I need you to explain what you mean by natural in order to make sure that I am understanding your question correctly. It has been used in many different ways historically in economics.

        In the discussion of natural prices (and natural rates of wages, profits and rents) these are theoretical prices which prices in the real world tend towards due to the process of competition. Natural Prices are not determined by supply and demand in the classical economists; prices are determined by the costs of producing and reproducing the society. Short term deviations in the real world (market prices) differ from theoretical prices if the quantity brought to market is either greater or less than the effectual demand (that is the demand for the commodity backed up by money to purchase). The same type of notion of natural prices or prices of production exists in Ricardo and Marx as theoretical prices that underlie the prices in the real world (market prices); market prices are supposed to tend towards these prices and this is brought about through capital mobility in search of higher rates of profits (labour mobility is not part of the classical theory; workers receive social subsistence wages in the absence of labour mobility) which then adjusts the quantity of goods produced to be consistent with effective demand at the natural price (not at the market price).

        I am a Marxist not a follower of Smith, but his explanation is distinct from modern discussions of mainstream economic theory which have their roots in the marginalist school of the 1870s.

        "Hegel noticed somewhere that all great world history facts and people so to speak twice occur. He forgot to add: the one time as tragedy, the other time as farce" Karl Marx, The Eighteenth Brumaire of Louis Bonaparte .

        by NY brit expat on Wed Jan 04, 2012 at 10:30:33 AM PST

        [ Parent ]

        •  Yeah, we both are (2+ / 0-)
          Recommended by:
          Larsstephens, NY brit expat

          Marxists, but I'm history and philosophy.

          Our confusion is coming from that difference, as I am using "nature" not as a term of art, but as a term of philosophy.

          During the early century, there was a vigorous debate about market exchange and "natural" process versus those exchanges that we were "taught" to do. By the middle of the century, some of those who believed in a good nature also believed in a recovery of the natural by a stripping away of whatever had been set through the institutions of man. At the same time, incidentally, the project for the recovery of the Adamic language was in high gear (and many wanted it to be Gaelic).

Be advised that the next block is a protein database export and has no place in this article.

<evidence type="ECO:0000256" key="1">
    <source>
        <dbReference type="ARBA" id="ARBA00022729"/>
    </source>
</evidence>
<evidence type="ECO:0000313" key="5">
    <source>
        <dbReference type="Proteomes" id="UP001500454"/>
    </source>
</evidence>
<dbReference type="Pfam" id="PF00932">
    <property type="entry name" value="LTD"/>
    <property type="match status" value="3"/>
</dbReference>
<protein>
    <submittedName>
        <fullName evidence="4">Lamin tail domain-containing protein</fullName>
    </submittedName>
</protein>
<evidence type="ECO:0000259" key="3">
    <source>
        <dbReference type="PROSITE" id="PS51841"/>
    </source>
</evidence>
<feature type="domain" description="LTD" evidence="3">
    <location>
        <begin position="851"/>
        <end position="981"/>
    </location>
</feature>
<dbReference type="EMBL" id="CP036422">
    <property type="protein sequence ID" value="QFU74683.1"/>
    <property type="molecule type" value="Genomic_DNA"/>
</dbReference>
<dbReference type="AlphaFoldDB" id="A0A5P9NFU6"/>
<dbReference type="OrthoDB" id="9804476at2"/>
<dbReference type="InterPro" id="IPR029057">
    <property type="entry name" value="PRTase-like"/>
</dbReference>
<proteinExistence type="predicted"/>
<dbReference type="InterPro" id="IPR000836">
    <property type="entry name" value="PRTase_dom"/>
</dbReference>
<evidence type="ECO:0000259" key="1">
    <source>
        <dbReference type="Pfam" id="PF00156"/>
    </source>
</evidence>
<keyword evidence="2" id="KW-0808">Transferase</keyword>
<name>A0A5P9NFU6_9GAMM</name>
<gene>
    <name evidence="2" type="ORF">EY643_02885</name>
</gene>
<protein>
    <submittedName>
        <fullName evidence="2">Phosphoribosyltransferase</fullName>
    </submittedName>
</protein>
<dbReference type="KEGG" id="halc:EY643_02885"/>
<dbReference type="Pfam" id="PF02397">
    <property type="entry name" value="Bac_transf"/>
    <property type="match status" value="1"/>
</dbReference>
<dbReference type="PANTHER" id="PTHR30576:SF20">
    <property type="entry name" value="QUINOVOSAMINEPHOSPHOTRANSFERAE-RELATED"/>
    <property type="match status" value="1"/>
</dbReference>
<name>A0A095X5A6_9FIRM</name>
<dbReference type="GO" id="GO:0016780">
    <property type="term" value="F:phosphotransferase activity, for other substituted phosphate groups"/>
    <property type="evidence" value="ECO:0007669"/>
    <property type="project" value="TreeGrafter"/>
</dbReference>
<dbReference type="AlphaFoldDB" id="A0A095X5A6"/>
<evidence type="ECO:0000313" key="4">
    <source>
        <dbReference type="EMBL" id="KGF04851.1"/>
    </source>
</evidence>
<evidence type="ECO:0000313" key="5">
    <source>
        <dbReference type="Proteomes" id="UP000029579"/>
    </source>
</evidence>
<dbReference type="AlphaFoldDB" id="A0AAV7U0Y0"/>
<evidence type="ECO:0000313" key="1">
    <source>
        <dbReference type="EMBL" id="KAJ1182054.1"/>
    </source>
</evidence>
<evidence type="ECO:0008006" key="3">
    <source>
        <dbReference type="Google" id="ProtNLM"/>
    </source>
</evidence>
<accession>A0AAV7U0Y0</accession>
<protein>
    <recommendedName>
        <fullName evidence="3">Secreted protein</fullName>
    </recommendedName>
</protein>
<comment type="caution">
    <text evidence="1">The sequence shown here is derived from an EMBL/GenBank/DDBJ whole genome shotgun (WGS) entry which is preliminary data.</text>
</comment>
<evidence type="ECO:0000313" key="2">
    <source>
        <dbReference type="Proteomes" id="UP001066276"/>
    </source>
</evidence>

If man, in his natural state, without education, is a benign being inclined toward good, then those practices of material exchange he practices untutored are better than those ordered by a king (especially) or a Pope (almost as bad).

          Now, on the other hand, the old paternalistic models were arguing both the power of land as a generative virtue (bad idea, but we see it stick around to the 1860's) and religion. However, the forces opposing the capitalist market deregulation were scattershot and disorganized. The groups were hardly aligned -- the old religious groups, the poor, the anti-dissenter groups, etc. and they did not have a philosophical antithesis to offer.

          If there is something native to man, where, with no intervention, increasing demand for a commodity (and this is assuming a non-staple commodity and a non-fungible one, too, so we're not talking about South Sea stock or bread this time, but let's say worsted) will cause a relative increase in monetary cost and therefore an increase in production, or is that the result of human intervention?

          If people are to blame and thank for it, then there is morality involved, and we can't say that a deregulated market is a greater good than a regulated one.

          Every reductio ad absurdum will seem like a good idea to some fool or another.

          by The Geogre on Wed Jan 04, 2012 at 01:04:13 PM PST

          [ Parent ]

          •  Ok, I get where you are coming from (2+ / 0-)
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            The Geogre, Larsstephens

            if you are discussing political philosophy so you are discussing natural as opposed to artificial (in terms of artifice) which is a debate that you see not only earlier but is reflected in the distinction between the state of nature and civil society. This is carried over into economic debate certainly before Smith but also it is clear in the natural rights tradition. I was not certain if that is the natural argument that you were referring to or were making the arguments that many economists did not understand. I have read a lot of the literature on the discussions in political theory and am a specialist in classical and post-Ricardian economic theory.

            One of the hallmarks of the enlightenment was the importance of humans in the creation process (whether that was in terms of science, commodity production and knowledge as well as morality as opposed to being divinely determined or determined by the king in his role as divinely ordained).